TDIing out loud, ok SDIing as well

Ramblings on the paradigm-shift that is TDI.

Wednesday, February 23, 2011

Portable Solutions

There are two simple tricks that will make your TDI solutions more portable:
  1. Use forward slash in pathnames
  2. Use relative pathnames
A forward slash will work on Unix and Windows, whereas backslash is Windows-only. The reason I use relative pathnames is that my ultimate goal is a single zip file distributable.

The Solution Directory is the root for all relative paths. If you look in the ibmdisrv and ibmditk batch-files/scripts used to start TDI, you can see that before the TDI Java executable is launched the current directory is changed to the solution directory (bin/defaultSolDir.bat or .sh).

The CE workspace on the other hand is an Eclipse construct. Since TDI follows the Eclipse Project paradigm, you get a workspace with folders for the various projects, and with sub-directories below these that reflect the onscreen Navigator hierarchy.

All the TDI Server itself really needs is a single XML file that is 'compiled' based on Project assets, and this file is written to the sub-directory of the Project that starts with 'Runtime-'. This is subsequently where the Default test Server loads it from when you Run or Debug your AssemblyLines. You can change this preference in the Project properties by using the Linked File option.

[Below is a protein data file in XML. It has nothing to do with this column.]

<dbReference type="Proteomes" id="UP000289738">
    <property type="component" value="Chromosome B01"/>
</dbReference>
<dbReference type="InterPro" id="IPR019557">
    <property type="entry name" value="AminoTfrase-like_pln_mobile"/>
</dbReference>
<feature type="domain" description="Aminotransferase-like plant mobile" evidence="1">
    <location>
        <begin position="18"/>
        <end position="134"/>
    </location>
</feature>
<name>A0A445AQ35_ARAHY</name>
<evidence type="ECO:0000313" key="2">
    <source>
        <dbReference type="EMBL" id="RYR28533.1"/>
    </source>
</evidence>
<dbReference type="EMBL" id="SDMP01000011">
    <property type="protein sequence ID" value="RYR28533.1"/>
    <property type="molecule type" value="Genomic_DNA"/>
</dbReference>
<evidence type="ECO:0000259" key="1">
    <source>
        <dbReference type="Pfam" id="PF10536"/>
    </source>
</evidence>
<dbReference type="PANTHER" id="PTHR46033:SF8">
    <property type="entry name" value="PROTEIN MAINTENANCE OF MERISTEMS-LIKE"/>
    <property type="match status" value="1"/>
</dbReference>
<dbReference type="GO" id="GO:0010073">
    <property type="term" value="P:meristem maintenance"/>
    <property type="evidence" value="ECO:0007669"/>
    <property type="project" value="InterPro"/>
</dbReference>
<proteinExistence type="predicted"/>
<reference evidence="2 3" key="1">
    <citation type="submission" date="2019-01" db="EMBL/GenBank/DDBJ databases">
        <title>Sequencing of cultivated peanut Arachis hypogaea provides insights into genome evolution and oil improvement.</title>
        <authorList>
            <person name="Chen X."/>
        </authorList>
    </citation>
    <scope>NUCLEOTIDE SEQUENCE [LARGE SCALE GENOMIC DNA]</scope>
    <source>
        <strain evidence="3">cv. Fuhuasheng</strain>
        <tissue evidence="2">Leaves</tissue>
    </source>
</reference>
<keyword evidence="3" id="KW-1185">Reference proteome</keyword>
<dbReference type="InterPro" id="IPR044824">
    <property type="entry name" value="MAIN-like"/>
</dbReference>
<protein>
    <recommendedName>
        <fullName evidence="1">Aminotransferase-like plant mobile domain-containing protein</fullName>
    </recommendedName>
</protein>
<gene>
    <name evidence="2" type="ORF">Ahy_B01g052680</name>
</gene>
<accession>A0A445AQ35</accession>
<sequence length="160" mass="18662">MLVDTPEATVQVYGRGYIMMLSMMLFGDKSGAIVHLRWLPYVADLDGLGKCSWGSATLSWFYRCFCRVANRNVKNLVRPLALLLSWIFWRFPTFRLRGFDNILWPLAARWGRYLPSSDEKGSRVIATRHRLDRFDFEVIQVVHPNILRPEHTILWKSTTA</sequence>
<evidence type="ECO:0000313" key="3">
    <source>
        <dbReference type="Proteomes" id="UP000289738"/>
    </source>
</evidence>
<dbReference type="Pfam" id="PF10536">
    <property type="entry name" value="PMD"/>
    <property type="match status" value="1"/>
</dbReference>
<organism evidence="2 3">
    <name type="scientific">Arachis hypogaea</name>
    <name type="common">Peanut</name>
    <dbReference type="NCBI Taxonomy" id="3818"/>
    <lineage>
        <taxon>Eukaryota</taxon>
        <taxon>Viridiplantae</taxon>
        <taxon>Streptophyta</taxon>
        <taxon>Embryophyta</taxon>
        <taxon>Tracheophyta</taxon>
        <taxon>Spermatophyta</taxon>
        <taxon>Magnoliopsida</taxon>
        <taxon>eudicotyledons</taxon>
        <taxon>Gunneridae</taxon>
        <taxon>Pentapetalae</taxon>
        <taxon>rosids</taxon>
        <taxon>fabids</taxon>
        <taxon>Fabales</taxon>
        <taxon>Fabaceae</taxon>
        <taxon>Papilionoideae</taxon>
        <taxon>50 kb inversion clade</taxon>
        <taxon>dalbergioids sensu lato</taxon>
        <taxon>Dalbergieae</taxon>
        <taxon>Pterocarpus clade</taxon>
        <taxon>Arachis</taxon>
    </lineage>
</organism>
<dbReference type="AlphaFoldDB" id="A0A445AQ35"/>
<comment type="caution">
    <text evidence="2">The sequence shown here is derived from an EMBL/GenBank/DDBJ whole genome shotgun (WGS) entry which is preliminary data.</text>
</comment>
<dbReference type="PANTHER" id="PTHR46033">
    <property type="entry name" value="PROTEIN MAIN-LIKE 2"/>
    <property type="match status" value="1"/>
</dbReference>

The Runtime folder is also where TDI puts your default Property store (also named after the Project). If you look at the Connector tab for the Property store and click on the label of the Collection/Path parameter, you'll see that this value is tied to a substitution Expression:


The substitution token {config.$directory} translates at run-time to 'wherever the TDI Server loaded the Config from'. Filepaths set this way ensure that supporting files need only reside in the same folder as the Config file, wherever that happens to be. As you'll see below, I like to be a bit more explicit.

Armed with this knowledge, let me share how I start new projects. For the sake of illustration I'm going to call this project TDI4SyncService.
  1. Make a sub-folder of my Solution Directory named 'TDI4SyncService'.
  2. Create the project called TDI4SyncService and set the properties to write the Config file to the folder created in the step above: TDI4SyncService/TDI4SyncService.xml.
  3. Edit the TDI4SyncService Property store so that the collection/filepath is 'TDI4SyncService/"
Now I have a single folder that I can zip down and share. It contains both the Config xml and properties files, plus anything else my solution accumulates during development. I will even store .jar files here if they are project specific, editing the property as needed. Plus I can drop in batchfiles/scripts for launching the solution so that TDI skills won't be required to use it.